Will there be a reduction in programs offered to members as a result of the merger?
There will not be a reduction in programs as a result of the merger. We anticipate that we will be able to expand our programs and services to members as a result of the merger.
What major external changes will be brought on by a merger?
The new organization will be renamed the American Saddlebred Horse and Breeders Association, with a new logo, updated website and a unified effort to promote, protect and preserve the American Saddlebred.
Will adding “breeders” to the name of the organization make breeding and breeders the organizations only priority?
No. The organization will continue to serve its members as it currently does, but the merger will allow for a more unified effort in the promotion and support of breeding the American Saddlebred.
Will there be any changes to the process of registrations, transfers, stallion reporting and other Registry business as a result of a merger?
The Registry has conducted a workflow analysis and efficiency study to improve customer service and overall efficiency. The improvements are in the process of being implemented and include: utilizing online forms, automatic email notifications for receipt of documents and for missing customer items, and new scanning technology and cloud storage.
What research was performed to help the boards recommend merger and how was it funded?
The research started in 2018 with the creation of ASHA’s strategic plan. One of the themes that repeatedly came up during the surveys and workshop was the relationship between ASHA and ASR and ways to make overall operations more efficient. As a result, one of the objectives of the plan was to create an operational organization that will work structurally, administratively, and fully execute for the benefit of the breed and members. Action steps included creating an Organizational Committee, which investigated how other breed association and registries operated, which found that most operated as a single entity. Also, an independent analysis of financials and organizational models by ARGI found that a merger offered the most efficiencies and benefits. The Joint Merger Task Force was then organized to investigate potential merger concerns and solutions. The ARGI study and the majority of the legal work to date has been paid by private donations.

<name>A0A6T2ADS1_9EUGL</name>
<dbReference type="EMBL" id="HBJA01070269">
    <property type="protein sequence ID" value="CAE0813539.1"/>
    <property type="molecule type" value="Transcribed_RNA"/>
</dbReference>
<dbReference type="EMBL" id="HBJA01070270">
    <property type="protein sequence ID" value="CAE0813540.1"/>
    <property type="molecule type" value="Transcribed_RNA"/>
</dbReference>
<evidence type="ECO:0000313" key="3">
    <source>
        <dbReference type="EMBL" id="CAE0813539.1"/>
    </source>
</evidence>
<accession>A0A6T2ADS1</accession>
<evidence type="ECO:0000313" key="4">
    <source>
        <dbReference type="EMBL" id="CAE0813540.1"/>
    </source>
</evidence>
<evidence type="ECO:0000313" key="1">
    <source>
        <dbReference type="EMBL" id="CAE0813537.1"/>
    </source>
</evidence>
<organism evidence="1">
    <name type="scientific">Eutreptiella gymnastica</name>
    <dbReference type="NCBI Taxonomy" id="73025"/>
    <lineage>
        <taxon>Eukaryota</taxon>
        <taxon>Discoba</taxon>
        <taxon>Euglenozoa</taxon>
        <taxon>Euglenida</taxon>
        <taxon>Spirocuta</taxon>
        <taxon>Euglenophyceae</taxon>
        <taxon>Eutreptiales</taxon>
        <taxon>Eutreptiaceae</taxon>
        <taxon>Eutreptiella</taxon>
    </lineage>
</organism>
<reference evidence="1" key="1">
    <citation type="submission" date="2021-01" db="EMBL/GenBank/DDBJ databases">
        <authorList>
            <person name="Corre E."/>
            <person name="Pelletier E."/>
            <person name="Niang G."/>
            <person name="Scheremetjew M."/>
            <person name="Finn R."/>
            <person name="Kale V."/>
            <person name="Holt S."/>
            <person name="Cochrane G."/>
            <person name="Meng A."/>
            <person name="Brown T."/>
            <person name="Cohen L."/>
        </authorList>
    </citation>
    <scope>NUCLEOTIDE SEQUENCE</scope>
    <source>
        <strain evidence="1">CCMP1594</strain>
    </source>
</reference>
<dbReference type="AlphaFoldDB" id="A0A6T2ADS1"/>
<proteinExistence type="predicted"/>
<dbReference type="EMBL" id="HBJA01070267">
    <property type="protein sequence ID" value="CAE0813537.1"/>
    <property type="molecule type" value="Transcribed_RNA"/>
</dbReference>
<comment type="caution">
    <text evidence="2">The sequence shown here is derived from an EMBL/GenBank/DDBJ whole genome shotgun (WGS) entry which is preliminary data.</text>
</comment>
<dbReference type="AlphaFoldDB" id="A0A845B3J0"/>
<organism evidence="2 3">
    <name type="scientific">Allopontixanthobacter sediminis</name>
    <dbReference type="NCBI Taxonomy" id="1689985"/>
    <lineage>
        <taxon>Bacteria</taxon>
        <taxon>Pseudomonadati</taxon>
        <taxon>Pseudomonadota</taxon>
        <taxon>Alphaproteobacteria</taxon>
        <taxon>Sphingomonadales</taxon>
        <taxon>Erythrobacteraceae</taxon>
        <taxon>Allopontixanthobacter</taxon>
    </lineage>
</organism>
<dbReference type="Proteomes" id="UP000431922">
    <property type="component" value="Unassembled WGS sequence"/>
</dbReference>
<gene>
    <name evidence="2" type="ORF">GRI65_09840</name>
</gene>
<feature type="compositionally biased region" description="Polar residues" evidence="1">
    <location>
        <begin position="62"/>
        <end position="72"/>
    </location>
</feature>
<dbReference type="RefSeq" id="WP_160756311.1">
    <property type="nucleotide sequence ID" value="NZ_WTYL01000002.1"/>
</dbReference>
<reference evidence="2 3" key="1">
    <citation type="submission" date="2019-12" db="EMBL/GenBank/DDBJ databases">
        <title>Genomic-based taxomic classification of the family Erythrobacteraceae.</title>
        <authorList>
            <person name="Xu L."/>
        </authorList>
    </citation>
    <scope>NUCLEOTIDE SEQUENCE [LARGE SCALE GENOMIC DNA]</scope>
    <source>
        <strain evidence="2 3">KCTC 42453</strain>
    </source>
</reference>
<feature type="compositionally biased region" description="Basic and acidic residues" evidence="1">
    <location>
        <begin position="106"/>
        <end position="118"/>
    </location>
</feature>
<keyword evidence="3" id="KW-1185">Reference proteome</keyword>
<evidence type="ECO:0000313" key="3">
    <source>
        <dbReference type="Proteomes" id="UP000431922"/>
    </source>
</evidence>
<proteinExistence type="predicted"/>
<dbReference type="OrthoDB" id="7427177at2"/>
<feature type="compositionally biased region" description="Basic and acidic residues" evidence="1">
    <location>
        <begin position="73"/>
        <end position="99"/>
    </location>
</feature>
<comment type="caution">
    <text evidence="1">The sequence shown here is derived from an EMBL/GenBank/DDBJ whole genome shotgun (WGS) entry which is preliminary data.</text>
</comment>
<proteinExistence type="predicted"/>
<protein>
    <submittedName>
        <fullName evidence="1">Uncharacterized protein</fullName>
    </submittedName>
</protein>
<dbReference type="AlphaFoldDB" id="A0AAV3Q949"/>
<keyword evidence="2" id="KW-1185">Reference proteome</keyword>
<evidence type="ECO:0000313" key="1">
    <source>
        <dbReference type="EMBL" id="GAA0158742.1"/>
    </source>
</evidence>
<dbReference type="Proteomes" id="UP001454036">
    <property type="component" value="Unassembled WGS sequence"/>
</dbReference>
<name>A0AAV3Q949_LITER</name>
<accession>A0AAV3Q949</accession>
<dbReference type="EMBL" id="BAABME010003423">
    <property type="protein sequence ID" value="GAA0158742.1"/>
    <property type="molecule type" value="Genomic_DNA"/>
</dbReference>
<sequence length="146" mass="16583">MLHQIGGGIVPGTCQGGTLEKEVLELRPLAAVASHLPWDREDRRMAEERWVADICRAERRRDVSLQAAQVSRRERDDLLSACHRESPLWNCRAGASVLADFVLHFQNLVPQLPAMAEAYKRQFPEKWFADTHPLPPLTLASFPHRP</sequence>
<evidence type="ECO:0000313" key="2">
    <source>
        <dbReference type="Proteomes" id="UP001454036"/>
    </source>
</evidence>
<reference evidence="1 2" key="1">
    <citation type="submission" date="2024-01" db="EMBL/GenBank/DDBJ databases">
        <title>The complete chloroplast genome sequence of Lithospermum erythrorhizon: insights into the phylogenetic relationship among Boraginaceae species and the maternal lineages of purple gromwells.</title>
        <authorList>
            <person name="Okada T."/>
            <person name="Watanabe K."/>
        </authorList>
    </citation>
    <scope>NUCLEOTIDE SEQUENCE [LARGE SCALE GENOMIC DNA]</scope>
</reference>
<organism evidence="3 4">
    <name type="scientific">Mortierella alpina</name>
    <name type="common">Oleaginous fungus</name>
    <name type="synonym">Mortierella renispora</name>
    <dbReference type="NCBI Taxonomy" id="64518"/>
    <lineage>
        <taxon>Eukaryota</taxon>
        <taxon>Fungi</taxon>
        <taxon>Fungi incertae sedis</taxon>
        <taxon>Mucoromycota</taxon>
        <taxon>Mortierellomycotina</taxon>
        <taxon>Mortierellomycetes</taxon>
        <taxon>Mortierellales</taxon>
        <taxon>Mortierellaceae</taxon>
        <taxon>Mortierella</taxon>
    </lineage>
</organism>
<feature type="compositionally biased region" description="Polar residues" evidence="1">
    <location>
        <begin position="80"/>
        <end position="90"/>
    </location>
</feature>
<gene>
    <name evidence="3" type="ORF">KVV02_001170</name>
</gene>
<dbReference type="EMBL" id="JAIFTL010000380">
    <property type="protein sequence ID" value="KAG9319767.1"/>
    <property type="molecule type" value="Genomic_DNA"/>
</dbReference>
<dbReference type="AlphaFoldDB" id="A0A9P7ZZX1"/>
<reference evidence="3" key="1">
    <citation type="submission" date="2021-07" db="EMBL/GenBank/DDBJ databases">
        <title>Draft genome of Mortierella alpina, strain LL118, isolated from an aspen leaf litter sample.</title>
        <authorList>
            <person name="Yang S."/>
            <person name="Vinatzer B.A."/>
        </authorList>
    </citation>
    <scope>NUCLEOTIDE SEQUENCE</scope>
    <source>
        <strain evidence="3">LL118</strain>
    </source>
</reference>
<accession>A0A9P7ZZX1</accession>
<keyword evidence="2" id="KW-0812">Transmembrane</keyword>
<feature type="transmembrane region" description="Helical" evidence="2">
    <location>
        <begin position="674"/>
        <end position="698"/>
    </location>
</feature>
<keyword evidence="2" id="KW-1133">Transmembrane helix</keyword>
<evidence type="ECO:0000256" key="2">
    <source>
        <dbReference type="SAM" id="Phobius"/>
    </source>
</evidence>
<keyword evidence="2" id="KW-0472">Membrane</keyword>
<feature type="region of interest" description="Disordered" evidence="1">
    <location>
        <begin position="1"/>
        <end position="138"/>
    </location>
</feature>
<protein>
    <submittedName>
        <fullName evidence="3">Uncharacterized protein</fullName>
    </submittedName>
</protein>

Where can members find minutes from ASHA and ASR Board meetings?
Board minutes are available at https://www.asha.net/aboutus/asha/minutes/.
If funds of the two organizations are commingled, will funds be available to ensure that registry functions can continue?
The Finance Reorganization Committee has proposed that a separate trust be established (similar to that of the AMHA) for this contingency. ASR’s current retained earnings would be placed in this trust. Provisions will be made to add to the trust to the extent it is underfunded. The trust document will contain explicit language on the disbursement and uses of the trust’s funds. The trust will be designed to ensure the continuation of the registry functions (pedigrees, registrations and transfers) in the event no funds are available for such activities.
How will the Prize Programs be handled in the new organization?
The Prize Programs will continue to operate as the currently do, with the money being held in a restricted account to be used only for the designated purpose of the prize programs. The Registry Council will oversee the operation and management of the programs. The new organization will be able to fundraise and find sponsors for the prize programs under the 501(c)(3).
Will the merger allow for additional funding and programs for the promotion of the American Saddlebred?
The merger will create unified fundraising efforts under the 501(c)(3) that will raise additional funds for the promotion of the American Saddlebred and other important initiatives. A new Development Director has been hired and paid for through a generous five-year commitment from an anonymous donor to help raise these much needed funds.
There has been concerns voiced on social media that there is $175,000 missing from ASHA and that ASHA would be bankrupt in the next five years is this true?
No, the missing funds claim has been investigated both internally and by reputable third party auditors with no evidence of any missing money. With regard to if ASHA will be bankrupt in five years, ASHA has had clean internal audits and has maintained $1 million plus in assets. While we cannot predict the future, the ASHA leadership is confident that ASHA will continue to operate in a responsible manner in future years.